(Reprinted with permission from Asher M, Burton DC: Natürlicher verlauf und langzeitauswirkungen der idiopathischen adoleszentenskoliose. In Wirbel Säulen Deformitäten: Konservatives Management. Edited by Weiss HR. München: Pflaum; 2003:97-107.)
Figure 2

Posterior anterior radiographs of the same person as in Figure 1 at age 44 years, now with right thoracic idiopathic scoliosis of 61°. Her forced vital capacity (FVC) was 2.75 liters. Her function was normal and pain mild. (Reprinted with permission from Asher M, Burton DC: Natürlicher verlauf und langzeitauswirkungen der idiopathischen adoleszentenskoliose. In Wirbel Säulen Deformitäten: Konservatives Management. Edited by Weiss HR. München: Pflaum; 2003:97–107.)

Natural history/health impairment

Pulmonary symptoms such as shortness of breath, not leading to premature death, may be associated with idiopathic scoliosis. These curves are usually larger, greater than 80° Cobb or with increased rotation, and usually single thoracic curves. Large double curves may also be associated with shortness of breath [24].

For patients with smaller curves there does not appear to be an increase in dyspnea. Evaluation at a minimum 20 years after completion of treatment showed no difference in dyspnea score for brace treated patients' with average Cobb angle of 40° when compared to age and sex matched controls [28]. Nevertheless pulmonary function does appear to be affected even in patients with relatively small curves [29]. To uncover this effect apparently requires stress testing [30, 31]. It is very likely related to decreased chest wall motion [32].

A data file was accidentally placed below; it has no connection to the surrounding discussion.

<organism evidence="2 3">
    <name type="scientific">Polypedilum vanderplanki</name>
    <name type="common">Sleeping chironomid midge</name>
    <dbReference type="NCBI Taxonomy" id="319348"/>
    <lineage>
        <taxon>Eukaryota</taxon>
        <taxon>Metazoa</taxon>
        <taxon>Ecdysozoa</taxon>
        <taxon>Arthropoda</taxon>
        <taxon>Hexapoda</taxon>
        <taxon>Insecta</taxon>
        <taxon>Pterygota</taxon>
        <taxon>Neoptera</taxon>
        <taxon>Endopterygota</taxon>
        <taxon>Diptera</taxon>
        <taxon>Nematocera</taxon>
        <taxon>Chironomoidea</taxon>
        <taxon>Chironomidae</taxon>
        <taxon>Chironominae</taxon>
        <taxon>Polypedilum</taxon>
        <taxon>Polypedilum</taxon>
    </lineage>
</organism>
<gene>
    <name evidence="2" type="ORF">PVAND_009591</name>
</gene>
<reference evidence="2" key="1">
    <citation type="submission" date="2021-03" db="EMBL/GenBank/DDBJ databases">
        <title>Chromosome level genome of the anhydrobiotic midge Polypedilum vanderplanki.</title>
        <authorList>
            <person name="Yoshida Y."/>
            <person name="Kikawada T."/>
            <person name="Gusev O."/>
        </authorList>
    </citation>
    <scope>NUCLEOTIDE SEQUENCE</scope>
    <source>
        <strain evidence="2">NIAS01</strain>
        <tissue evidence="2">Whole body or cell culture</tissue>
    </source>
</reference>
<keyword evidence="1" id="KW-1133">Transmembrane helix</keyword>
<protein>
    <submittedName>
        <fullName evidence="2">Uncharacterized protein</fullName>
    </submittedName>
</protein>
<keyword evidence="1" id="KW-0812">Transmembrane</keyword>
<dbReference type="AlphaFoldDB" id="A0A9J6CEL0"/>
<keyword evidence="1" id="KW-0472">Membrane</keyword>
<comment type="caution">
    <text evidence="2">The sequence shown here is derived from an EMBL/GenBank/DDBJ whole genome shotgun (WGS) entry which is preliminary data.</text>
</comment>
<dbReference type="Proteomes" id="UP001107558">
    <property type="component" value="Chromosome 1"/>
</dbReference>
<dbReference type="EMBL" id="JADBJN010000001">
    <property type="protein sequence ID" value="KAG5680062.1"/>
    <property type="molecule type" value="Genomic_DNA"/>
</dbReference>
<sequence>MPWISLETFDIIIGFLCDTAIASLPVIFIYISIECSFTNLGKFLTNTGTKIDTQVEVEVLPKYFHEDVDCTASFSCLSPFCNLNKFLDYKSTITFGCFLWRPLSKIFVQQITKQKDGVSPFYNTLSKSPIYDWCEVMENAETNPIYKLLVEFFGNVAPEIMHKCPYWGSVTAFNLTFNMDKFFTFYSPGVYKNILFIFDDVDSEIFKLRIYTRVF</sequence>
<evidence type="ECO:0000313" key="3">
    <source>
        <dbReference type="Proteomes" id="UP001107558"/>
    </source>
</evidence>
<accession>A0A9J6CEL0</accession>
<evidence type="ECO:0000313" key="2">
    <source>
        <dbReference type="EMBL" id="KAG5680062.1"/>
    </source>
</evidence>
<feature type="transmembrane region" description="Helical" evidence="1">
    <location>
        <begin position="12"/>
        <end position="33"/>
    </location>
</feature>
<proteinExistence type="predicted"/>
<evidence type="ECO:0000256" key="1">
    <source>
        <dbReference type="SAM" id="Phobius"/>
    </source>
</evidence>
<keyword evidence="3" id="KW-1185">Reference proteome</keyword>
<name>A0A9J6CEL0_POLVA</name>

Hypertension has been reported in one untreated scoliosis series to be higher than expected [5]. However, the series was not stratified by causation or age of onset for this analysis.

Neurological impairment associated with untreated idiopathic scoliosis would appear to be rare. Lumbar radiculopathy can occur and appears to be confined to the concave side of the curves, particularly the compensatory lumbosacral curve [33].

Natural history/deformity

At an average of 40.5 years after skeletal maturity 68% of the 133 curves in 102 patients in the Iowa series progressed [23]. Curves initially 30°or less tended not to progress whereas curves more than 30° usually progressed. Single thoracic curves between 50° and 75° were the most likely to progress, an average of 29.4° or about 0.73°/year (29.4°/40.5 years). Others have noted that thoracic curves were the most likely to progress [34]. Additional risk factors for progression of single thoracic curves were those with apical vertebral rotation of more than 30 per-cent and Mehta-angle, a measure developed to differentiate resolving and progressing infantile idiopathic scoliosis [35], of more than 20° [23]. The lumbar components of double major curves were more likely to progress than the thoracic component. Right lumbar apex curves were twice as likely to progress as left apex lumbar curves. Lack of L5 deep seating and greater than 33% apex rotation were risk factors for progression [23].

Natural history/quality of life